Before Oklahoma State sophomore Marcus Smart shoved a fan in the stands at Texas Tech, Missouri coach Frank Haith had already talked to his players about the need to block out vulgarity and vitriol spewed by the occasional fan.
By TOD PALMER
The Kansas City Star
Smart served a three-game suspension after shoving super fan Jeff Orr during a Feb. 8 game in Lubbock, Texas. The Cowboys went 0-3 without their leading scorer.
The Tigers, 18-7 and 6-6 in the SEC, playing at Mississippi that day, prompting a preemptive warning from Haith.
“To be honest with you, we had a conversation right before that even happened,” Haith said. “We were going to Ole Miss and you say, ‘Guys, listen, you’ve got to put your blinders on and focus on listening to what is in our huddle and what’s going on here on the court.’”
Haith doesn’t think such behavior from a minority of fans is anything new, but he said it has become more prevalent — particularly at the college level.
“I don’t think it’s changed,” Haith said. “I think it’s always been what it is. I think that social media has changed. We hear a lot of stuff. It’s a tough deal.”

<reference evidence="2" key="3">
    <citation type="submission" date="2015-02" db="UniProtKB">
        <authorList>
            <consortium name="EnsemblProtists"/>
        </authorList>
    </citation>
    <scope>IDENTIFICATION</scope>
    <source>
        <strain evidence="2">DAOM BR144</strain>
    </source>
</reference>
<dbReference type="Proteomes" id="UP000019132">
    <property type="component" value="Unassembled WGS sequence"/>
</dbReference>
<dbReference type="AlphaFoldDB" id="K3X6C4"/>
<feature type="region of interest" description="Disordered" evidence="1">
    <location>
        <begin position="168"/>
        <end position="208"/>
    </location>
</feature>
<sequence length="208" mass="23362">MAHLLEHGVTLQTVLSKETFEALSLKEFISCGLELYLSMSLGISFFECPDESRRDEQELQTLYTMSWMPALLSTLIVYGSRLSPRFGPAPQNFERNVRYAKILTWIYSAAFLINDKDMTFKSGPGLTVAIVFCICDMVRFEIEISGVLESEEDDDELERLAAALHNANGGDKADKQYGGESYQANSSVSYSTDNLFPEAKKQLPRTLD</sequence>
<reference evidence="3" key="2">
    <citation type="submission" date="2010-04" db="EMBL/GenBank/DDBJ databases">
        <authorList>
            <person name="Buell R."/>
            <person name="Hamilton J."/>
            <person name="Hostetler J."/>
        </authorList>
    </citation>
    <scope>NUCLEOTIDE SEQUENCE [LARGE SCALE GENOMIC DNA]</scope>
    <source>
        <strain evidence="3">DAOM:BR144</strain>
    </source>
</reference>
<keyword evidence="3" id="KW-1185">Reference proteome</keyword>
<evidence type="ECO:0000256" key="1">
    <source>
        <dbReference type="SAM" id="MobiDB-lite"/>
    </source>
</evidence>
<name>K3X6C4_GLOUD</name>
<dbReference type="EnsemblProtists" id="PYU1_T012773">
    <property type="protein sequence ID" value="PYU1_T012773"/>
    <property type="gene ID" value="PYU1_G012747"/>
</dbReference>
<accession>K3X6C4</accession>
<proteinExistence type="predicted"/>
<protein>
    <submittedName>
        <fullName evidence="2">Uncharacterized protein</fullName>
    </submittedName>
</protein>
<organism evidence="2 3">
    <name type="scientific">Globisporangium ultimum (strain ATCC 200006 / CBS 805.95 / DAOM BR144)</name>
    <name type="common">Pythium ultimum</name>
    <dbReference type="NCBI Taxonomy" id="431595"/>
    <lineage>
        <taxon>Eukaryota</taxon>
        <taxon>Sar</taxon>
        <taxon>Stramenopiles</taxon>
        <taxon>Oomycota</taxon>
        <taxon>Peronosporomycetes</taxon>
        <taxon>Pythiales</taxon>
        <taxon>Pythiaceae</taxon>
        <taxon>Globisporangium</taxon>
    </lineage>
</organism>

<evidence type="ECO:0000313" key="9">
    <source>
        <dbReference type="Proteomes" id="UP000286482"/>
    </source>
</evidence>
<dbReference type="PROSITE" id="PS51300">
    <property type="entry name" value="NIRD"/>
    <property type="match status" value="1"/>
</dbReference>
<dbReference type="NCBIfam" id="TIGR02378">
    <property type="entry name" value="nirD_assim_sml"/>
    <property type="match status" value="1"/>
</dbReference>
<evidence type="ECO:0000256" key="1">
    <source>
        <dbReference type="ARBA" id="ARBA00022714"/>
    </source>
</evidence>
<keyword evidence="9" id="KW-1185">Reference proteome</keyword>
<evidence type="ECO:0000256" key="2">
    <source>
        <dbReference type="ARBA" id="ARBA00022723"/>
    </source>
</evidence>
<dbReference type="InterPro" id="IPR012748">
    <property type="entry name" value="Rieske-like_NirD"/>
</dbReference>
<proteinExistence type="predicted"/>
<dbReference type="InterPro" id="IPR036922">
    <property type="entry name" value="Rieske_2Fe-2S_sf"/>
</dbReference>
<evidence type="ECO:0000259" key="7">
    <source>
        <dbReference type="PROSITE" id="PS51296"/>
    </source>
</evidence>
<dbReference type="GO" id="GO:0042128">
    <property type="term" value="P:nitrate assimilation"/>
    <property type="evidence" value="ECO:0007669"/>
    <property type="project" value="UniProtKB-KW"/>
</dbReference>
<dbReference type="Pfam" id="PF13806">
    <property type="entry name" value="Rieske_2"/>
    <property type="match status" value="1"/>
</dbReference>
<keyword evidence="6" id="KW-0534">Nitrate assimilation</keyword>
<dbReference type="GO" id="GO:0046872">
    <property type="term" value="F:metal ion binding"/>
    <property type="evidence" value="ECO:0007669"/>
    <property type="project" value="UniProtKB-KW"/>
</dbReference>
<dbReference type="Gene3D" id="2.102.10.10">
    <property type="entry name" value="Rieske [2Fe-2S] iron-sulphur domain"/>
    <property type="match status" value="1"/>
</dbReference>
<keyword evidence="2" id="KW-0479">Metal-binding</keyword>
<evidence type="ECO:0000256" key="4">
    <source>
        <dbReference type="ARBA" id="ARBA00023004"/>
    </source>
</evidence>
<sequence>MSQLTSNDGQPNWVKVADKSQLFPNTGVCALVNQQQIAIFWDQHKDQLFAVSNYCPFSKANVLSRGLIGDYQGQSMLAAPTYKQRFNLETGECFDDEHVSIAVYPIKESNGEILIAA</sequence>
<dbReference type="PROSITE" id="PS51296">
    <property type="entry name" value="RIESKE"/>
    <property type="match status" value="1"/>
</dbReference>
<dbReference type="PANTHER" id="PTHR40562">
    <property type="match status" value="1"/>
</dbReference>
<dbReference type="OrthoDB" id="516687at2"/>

Much tougher in basketball perhaps than any other sport.
Fans aren’t as close to the action in football and crowds for many other sports are as large and rowdy at the college level.
“We’re different than any other sport, because of the proximity of the fans and the players,” Haith said. “You can hear everything. … It’s very, very difficult, but I think you must (block it out). You have to focus on what you can control and that’s how you play and how we coach.”
Certainly, a player or coach can’t let frustration boil over into the stands.
“I was surprised,” Missouri junior Jordan Clarkson said of Smart’s altercation. “I haven’t seen anybody act like that before in a college basketball game. Maybe his emotions just got out of hand. From what I hear, he’s a great kid. He just made a mistake and he’s got to live with the consequences.”
Of course, there is another option — skip frustration altogether and use the overzealousness as fuel.
“It’s kind of fun to hear fans talk a lot, especially on the road,” said Tigers junior Jabari Brown, who averages 20.1 points per game on the road. “Because when you’re able to hit shots and stuff like that, they can’t really say anything and have to be quiet. That’s one of the reasons I like playing on the road. It’s kind of an us-against-the-world kind of thing.”
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